The Bible is a numbers game. Both Old and New Testaments are overflowing with literal and symbolic numbers like 12, three, and triple sixes. 

Because God exists outside the confines of time and space, he has no need for numbers at all. Yet we, his creation, just have to go about quantifying and qualifying everything. It began at the very beginning, practically right after “In the beginning,” as you only get to five verses in Genesis before the Scripture chronicler begins numbering the days.

I like numbers too. Growing up in a big extended family, my parents had to figure out how to get a seemingly infinite number of family members around the finite geography of a dining room table. I was swallowed up by numbers and I loved it. 

I had that wonderful, if naïve, feeling of safety in numbers growing up the way I did. I think I may have been in the eighth grade before I realized fully that there were people in the world who were not Catholic.

I could easily imagine how secure and comfortable the apostles must have felt when Jesus fed the “multitudes” with a handful of loaves and fishes. It looked like success. The numbers looked good, and it seemed like the people on the banks of the Galilee were getting the message. Of course, a free lunch may have had something to do with it. 

Most people have seen those incredible images of a packed St. Peter’s Square, which can and has held 300,000 people. If everybody stands, the Basilica of St. Peter’s accommodates 60,000. I have been there for a Mass with 59,999 of my co-religionists, and the feeling of belonging and being part of something so much larger than myself was almost a tactile experience.

The downside of numbers is their tendency to fluctuate — just ask a stockbroker. When Good Friday hit and Jesus’ “futures” took a nosedive, only three or four remained to kneel before a blood-soaked cross.

The recent “leak” of the pending Supreme Court decision to overturn Roe v. Wade is also all about numbers, and they may not be so happy enumerations. The rage — there really is no other honest way to describe it — that pro-abortion elements in our culture unleashed at the mere thought of Roe v. Wade being overturned tells us a very large segment of the people we live with, work with, even go to Church with, do not hold the same belief (scientific and religious) of when life begins. And when the scientific evidence for life is overwhelming, as in the case of a child a day or an hour before birth, large numbers of our neighbors and fellow citizens will not ascribe intrinsic value to the person.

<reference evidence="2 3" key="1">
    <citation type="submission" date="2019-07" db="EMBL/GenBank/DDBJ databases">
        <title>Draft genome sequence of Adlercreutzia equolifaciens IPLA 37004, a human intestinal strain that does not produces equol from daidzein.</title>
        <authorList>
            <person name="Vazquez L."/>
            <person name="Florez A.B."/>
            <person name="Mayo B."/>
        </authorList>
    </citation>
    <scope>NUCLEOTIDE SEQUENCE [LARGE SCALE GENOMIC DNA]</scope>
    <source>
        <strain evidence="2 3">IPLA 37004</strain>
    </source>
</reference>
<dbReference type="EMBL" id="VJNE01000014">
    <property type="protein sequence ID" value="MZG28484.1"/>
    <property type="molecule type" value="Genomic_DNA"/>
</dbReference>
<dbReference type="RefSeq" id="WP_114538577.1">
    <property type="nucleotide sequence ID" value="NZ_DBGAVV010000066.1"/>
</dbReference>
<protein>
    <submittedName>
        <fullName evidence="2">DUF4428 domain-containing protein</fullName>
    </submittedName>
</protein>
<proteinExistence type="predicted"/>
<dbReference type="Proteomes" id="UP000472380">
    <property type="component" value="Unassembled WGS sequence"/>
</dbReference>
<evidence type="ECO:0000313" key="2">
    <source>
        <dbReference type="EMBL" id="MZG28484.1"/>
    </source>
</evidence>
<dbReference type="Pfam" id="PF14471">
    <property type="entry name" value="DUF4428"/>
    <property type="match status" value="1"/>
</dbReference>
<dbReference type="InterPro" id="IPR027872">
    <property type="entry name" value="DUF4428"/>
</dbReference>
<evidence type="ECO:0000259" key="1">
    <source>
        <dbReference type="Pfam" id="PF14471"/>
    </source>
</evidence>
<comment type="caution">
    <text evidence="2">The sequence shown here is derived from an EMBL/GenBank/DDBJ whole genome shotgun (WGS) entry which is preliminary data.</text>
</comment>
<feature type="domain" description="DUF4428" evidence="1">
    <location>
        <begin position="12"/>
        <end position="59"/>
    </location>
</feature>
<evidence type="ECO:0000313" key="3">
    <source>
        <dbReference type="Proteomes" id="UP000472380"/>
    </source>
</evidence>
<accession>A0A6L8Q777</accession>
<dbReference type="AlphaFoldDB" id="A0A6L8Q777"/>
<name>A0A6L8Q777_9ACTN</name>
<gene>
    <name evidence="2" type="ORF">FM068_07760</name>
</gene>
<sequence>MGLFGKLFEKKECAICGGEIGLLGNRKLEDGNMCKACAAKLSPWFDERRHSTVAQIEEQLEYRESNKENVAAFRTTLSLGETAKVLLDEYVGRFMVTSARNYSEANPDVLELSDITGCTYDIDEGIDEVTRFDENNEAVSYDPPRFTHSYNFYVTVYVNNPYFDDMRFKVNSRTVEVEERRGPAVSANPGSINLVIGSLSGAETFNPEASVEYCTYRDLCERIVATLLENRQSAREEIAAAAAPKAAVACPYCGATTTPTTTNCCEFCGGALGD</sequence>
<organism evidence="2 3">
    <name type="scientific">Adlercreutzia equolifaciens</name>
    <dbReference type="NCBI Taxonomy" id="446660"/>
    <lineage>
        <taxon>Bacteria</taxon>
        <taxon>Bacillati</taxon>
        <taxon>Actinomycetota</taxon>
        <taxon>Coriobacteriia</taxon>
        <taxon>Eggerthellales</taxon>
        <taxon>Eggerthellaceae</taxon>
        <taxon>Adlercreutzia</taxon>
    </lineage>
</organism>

The numbers make me feel weak in the knees sometimes. I want to be in the sold-out stadium where my team is winning a championship. I want to feel secure and “safe” in a crowd of fellow travelers. But in my more adult and somber moments, I know God has always shown little interest in numbers outside the 12 tribes of Israel, the 12 apostles, and the 3 days between Jesus’ death and resurrection.

Mustard seed-sized faith is all that we need, according to Jesus himself, and in the 2,000 years since that advice was given, we have seen countless examples of majorities of “one” or small groups turn a kernel of truth into a massive movement. St. Francis Assisi and the Franciscans certainly started out small in number. 

And the other day, driving around town looking for more numbers, gas under $6 a gallon, I heard a factoid on the radio that reinforced my less-than-stalwart heart. According to the Talmud, 80% of the Hebrew slaves in Egypt stayed in Egypt. All those miracles and the power of Moses was only able to muster one out of five Hebrews on the road to the Promised Land.

If and when Roe is made a case law asterisk, the numbers will reveal themselves to us, and they may not instill courage in those among us who like to be part of a “big” movement. In fact, my guess is that, if Roe goes the way of Dred Scott v. Sandford and Plessy v. Ferguson, the pro-life movement will be only beginning. 

We may even be outnumbered when it comes to this looming defense of life on a whole new scale, but if Moses can achieve greatness by batting only 200, we may win this numbers game in the end.